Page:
Incumbent Drew Laughlin and his four challengers for mayor of Hilton Head Island met Monday night to discuss issues facing Ward 1.
The two-hour question-and-answer session covered the Mitchelville Preservation Project and water and sewer coverage on the north end, among other topics.
Here's what Laughlin and his challengers -- David Bennett, Joe DuBois, Cork James and Rochelle Williams -- said they will do for residents if elected Nov. 4.
MITCHELVILLE PRESERVATION PROJECT
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Some residents wanted to know how each candidate would help make Mitchelville, America's first post-Civil War settlement for freed slaves, a tourist destination and historical landmark. The Mitchelville Preservation Project is working to turn the site into such a location.
Laughlin, a Spanish Wells resident, said the town has taken steps to preserve and promote the village.
It has donated 20 acres of land in Fish Haul; given money to the Mitchelville Preservation Project; and worked to have the village featured in US Airways and National Geographic magazines and on the British Broadcasting Corp.
The mayor said he touted Mitchelville during a national radio spot with CBS News travel correspondent Peter Greenberg.
"I see great things for Mitchelville," he told 60 people Monday at Mt. Calvary Baptist Church. "We support them and will continue to support them."
Bennett, a Palmetto Dunes resident, said the mayor isn't doing enough for Mitchelville, which Bennett calls a "major economic development opportunity."
He said he would provide more public money and work harder to promote the project nationally.
"If I'm the mayor, I'm picking up the telephone ... I'm finding national sponsors that can step in and bring the project to where it should be."
DuBois agreed, saying he would require that the Hilton Head Island-Bluffton Chamber of Commerce give a percentage of annual funds to the project.
"The Town Council has the ability to say, 'We won't give you any more money to market Hilton Head unless you make this a priority,'" said DuBois, a Port Royal Plantation resident. He said that hasn't happened because "certain leaders in town don't view it as profitable as other uses of funds."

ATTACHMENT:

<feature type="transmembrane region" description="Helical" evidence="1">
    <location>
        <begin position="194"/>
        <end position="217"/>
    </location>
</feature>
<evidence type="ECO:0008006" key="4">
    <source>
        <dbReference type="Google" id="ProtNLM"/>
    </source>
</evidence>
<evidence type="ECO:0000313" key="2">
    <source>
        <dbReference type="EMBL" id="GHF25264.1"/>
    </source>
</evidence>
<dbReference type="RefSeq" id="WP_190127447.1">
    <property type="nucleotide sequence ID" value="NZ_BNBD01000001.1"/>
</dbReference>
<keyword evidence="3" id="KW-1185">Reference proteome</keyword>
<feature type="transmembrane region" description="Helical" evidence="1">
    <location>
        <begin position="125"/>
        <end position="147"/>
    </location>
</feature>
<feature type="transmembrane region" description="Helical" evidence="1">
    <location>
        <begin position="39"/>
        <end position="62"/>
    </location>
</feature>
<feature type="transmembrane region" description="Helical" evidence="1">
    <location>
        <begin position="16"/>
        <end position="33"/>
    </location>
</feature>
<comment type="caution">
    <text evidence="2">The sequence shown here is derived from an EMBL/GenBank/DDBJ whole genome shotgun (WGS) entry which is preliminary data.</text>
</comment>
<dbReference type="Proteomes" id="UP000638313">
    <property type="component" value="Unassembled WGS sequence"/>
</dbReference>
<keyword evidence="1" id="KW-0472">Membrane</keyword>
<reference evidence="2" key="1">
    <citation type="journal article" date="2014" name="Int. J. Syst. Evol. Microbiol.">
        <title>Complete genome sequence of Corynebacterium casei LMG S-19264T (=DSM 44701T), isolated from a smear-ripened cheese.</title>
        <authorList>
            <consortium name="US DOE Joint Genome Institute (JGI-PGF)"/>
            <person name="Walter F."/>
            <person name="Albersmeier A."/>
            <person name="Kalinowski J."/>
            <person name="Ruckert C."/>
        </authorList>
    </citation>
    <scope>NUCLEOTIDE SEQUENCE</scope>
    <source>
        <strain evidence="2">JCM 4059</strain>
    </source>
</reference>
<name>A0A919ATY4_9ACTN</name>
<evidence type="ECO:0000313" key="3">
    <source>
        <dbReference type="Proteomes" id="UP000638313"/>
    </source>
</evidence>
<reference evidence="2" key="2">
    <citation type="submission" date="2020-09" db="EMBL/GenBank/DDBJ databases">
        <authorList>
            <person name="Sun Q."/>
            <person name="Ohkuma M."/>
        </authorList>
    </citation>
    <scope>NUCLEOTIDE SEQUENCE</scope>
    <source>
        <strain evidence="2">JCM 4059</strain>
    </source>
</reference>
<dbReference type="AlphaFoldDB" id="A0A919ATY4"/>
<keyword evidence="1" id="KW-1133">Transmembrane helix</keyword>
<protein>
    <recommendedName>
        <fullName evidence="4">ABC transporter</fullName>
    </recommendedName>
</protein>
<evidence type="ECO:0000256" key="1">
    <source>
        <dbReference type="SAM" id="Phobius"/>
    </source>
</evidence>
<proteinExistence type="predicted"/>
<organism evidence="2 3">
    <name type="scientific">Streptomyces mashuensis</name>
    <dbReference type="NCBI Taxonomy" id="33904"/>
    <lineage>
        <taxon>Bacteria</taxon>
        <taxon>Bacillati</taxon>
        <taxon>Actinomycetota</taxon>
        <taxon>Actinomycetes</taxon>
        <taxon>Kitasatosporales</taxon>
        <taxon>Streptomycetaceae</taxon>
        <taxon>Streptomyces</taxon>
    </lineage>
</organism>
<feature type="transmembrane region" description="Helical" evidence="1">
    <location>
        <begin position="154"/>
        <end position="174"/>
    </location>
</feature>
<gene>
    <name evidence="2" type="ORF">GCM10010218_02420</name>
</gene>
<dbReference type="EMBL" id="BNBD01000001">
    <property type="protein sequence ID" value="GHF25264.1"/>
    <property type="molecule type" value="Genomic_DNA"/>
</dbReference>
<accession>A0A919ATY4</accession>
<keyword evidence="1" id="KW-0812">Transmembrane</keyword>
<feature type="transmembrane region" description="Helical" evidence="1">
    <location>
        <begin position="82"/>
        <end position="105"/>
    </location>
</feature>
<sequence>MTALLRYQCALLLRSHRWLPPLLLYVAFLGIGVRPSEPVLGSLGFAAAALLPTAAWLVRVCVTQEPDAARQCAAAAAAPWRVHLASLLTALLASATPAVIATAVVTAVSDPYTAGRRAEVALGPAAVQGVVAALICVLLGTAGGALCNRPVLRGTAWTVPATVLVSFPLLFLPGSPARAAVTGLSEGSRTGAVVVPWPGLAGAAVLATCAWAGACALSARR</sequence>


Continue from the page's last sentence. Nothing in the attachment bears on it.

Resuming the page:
Williams, a Spanish Wells resident, said the project needs to move faster.
"We need to get Mitchelville on the map -- the sooner, the better."
James said residents near Mitchelville should decide what to do with the village.
"It should be up to them if they want to develop it or preserve it."
WATER, SEWERS AND UNPAVED ROADS
Many native islanders have called expanding water and sewer coverage a pressing issue in their communities. They've also said paving dirt roads is a public safety issue worthy of more attention.
Laughlin called sewers "a challenge to extend" but said the Hilton Head Public Service District has increased access since he started on council in 2003.
Then, two-thirds of residents had access to the utility; now 93 percent have sewer service, he said.
He pointed to a special tax district that has helped pay for several of the utility's projects, including a recent sewer extension on Squire Pope Road.
He said paving dirt roads are also a priority.
"I see it as a safety issue," Laughlin said.
Earlier this year, council agreed to double funding to $50,000 to acquire private dirt roads. The town owns 13 out of about 70 dirt roads, many of them in Ward 1. Its intent is to eventually pave them all.
Bennett wants to speed up the process.
He wants to spend more money on water pipes, sewer lines and dirt roads.
"It's embarrassing that we as a community, one of the wealthiest communities on the eastern seaboard, are still talking about sewers and paved roads," he said. "It's 2014 -- that's embarrassing."
DuBois agreed. He said roads must be paved and sewer service provided to Ward 1 residents before the town focuses on further development.
"Without a sincere effort to protect residents, we're moving in the wrong direction," he said. "It seems like the current mayor and council don't care as much about Ward 1 as they do about developing Hilton Head at each opportunity."
Williams' campaign platform is focused chiefly on extending sewer and water service.
She said she is sick of hearing from town officials who say it's difficult to provide access because much of the land sits on heirs property -- land handed down through generations with no clear title holder.
"The town can find ownership when they are ready to buy the land for themselves. They find all the heirs then," she said. "But when we need sewers, they have excuses, like they can't find the heirs."
James said "his gut" tells him most Ward 1 residents "aren't concerned with water and sewer."
"They like the open space, the room they have, the pristine beauty and the natural habitat," he said. "Water and sewer is expensive -- they can do what they want with their properties."